After building a career as a Chef de Partie at Blue Hill At Stone Barns (currently ranked 12th on the World’s 50 best restaurants list) in New York, being an intern at Gaggan, a Kitchen Volunteer at The James Beard Foundation, and the Lead Line Cook at Water Library Hospitality Group, chef Chudaree “Tam” Debhakam returned to Thailand and made a name for herself in Thailand’s culinary scene. She is a masterful, humble, and influential chef who was also the very first winner of the culinary battle TV show, Top Chef Thailand at the age of 24.

Image credit: Instagram

Between doing all that, chef Tam has been continuously following her farm-to-table philosophy, bringing hyper-seasonal cooking back to the heart of Bangkok. Cooking to the highest standards of sustainability, chef Tam promotes modern Thai cooking by using local, seasonal, and organic ingredients.

While she was doing a pop-up event called Chef Nanang X Chef Tam: Bridging Cultures Through Food at 137 Pillars Suites & Residences Bangkok, further spreading her gospel of farm-to-table cooking, we got to sit down and chat with her in a food-centric talk. Read all about her insights and thoughts in this full and exclusive interview with this rather charming (and pretty!) chef.

Hero image credit: Unsplash/Lou Liebau

How would you describe your style of cooking?

Cooking for me is emotional. So, my style of cooking depends on my emotions and how I feel at the time. Also, I rely a lot on local ingredients so my style also depends on what produce is available during each season and what the farmers and producers I’m working with grow. There’s not one single style or a type of dish that I cook all the time because it changes according to the seasons and my mood.

Where did this inspiration for creative farm-driven cuisine come from? And what does it mean to you?

It definitely came from my cooking experiences and my love for farm-driven cuisine. I used to work at Blue Hill At Stone Barns in New York for two years and the experience I gained from there really blew my mind. I mean the work there was intense. Working at the farm early in the morning and working full-time in the kitchen afterwards. There were a lot of young farmers working there as well, so my perspectives on farming completely changed. In Thailand, farmers are not really viewed as modern, hip and cool, but all the farmers there graduated from Columbia University and such. Just really well-educated, smart farmers, and I was really inspired by their outlooks and passion to turn farming into something that is an occupation that young people can be attracted to. And I was certainly attracted to it. It felt nice to be in touch with nature. So that experience to me really lit something inside that wanted me to cook this way and wanted me to learn more about farming and local produce.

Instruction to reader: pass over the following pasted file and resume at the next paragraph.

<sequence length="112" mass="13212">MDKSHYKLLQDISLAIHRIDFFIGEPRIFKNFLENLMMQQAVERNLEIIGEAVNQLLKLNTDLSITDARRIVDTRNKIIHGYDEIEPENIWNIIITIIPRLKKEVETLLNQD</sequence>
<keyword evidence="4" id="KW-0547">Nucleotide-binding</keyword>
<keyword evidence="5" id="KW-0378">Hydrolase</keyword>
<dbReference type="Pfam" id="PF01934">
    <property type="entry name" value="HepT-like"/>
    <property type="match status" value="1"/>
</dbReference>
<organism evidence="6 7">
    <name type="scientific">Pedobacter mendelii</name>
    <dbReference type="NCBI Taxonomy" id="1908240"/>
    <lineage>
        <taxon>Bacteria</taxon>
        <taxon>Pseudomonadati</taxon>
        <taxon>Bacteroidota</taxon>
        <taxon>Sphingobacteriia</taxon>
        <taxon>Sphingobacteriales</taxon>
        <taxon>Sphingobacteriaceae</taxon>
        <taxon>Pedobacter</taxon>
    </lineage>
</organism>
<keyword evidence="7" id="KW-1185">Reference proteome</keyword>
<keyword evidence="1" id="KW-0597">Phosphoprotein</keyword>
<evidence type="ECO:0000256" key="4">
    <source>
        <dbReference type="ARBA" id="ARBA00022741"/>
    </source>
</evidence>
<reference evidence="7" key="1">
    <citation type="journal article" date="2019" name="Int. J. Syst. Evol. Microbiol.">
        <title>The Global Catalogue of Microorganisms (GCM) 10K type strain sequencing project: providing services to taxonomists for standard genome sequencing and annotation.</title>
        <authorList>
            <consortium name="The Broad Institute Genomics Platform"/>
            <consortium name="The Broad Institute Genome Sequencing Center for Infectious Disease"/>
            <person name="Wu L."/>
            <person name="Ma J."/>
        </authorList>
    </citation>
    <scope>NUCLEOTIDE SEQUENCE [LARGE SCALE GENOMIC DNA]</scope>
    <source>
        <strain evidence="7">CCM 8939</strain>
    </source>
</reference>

What kind of stories are you telling through your food?

I tell my side of the story but it’s really from the experience that I’ve gained. From either meeting with the producers or eating somewhere. For me, it’s all about food memories and experiences. Food is a great means of communicating and story-telling. For the last pop-up that I did, we did some very cool stuff with bamboo because the forest that we went foraging at was like a bamboo forest, so we used it in the presentation of the food and when the guests arrived they saw a lot of bamboo on their table. The soup was even served in a bamboo bowl. So really, I’m telling my experience through food.

What was the meal that inspired you to become a chef?

There are so many meals that inspired me. They didn’t make me feel like “Oh I need to become a chef.” All the great meals I had were more like an affirmation that this occupation is for me. I had this one meal in San Francisco, California, and I remember that it was just so great. It was not the meal actually that inspired me, it was the bathroom. It just made me realise truly what it means to be in a nice restaurant. A bunch of restaurants I went to in Barcelona also really inspired me. The food served there was always simple, like bread and tomatoes. But the tomatoes were treated so well and the bread was just so good. Simple stuff like that just made me realise that cooking is really in the details and it just made me want to explore more.

What was it like working for Dan Barber at the Blue Hill restaurant in New York?